A number of people have stated that raising the toe piece (decreasing the net ramp angle of ski, boot, and binding combined) will move the hips forward. Others have stated the opposite. I'm not convinced that there is a solid correlation for a general population. A long time ago I helped my kids with a science experiment. We tested 4 of us (mom, dad, son, daughter) by first increasing the toe height and then the heel height with the tip and tail of the skis on two different scales. We each tried to establish a comfortable, natural skiing stance for each measurement and averaged the results over a number of trials. For 2 of us raising the heel piece moved the center of mass (as measured by the relative weights shown on the scales) forward and for 2 of us it moved it back.
This simple experiment is certainly flawed in that a static stance on flat ground does not simulate the dynamics of skiing. However, it is enough evidence for me to question a hard relation between ramp angle and the positioning of the center of mass. The underlying assumption is that there is varying response among individuals to a change in ramp angle.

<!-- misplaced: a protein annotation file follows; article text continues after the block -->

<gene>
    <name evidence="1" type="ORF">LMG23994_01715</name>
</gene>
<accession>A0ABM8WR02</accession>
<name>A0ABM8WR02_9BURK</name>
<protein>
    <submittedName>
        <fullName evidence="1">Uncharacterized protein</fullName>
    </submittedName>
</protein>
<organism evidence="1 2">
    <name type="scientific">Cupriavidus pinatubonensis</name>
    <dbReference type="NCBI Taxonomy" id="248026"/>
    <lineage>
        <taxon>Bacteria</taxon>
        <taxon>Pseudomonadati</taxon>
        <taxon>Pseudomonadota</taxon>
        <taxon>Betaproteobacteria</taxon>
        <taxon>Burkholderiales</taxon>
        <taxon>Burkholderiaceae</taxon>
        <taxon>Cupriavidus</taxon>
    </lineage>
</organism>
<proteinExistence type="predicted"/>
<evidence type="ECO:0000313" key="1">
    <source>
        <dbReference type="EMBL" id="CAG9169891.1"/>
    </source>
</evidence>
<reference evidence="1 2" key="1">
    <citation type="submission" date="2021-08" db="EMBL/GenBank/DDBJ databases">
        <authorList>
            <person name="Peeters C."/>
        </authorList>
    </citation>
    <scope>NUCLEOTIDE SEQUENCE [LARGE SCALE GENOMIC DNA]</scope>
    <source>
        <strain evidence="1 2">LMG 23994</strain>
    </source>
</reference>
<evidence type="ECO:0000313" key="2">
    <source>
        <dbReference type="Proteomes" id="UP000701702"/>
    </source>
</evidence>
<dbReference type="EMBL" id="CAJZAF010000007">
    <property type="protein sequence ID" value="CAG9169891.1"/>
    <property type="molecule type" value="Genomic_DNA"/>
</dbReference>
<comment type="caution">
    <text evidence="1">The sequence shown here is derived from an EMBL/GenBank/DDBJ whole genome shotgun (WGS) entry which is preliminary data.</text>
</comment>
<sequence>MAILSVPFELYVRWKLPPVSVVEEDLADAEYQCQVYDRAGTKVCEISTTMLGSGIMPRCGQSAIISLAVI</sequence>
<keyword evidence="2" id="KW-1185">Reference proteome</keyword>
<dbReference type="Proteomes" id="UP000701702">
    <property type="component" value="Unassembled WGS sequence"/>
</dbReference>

I would love it of someone with video and willing subjects would film a group of subjects skiing the same slope with their regular setup, raised toe, and then raised heel. I think an experiment like this would be very helpful in illuminating whether there is or is not a solid relationship between ramp angle and fore/aft positioning. Of course, the more subjects filmed the better.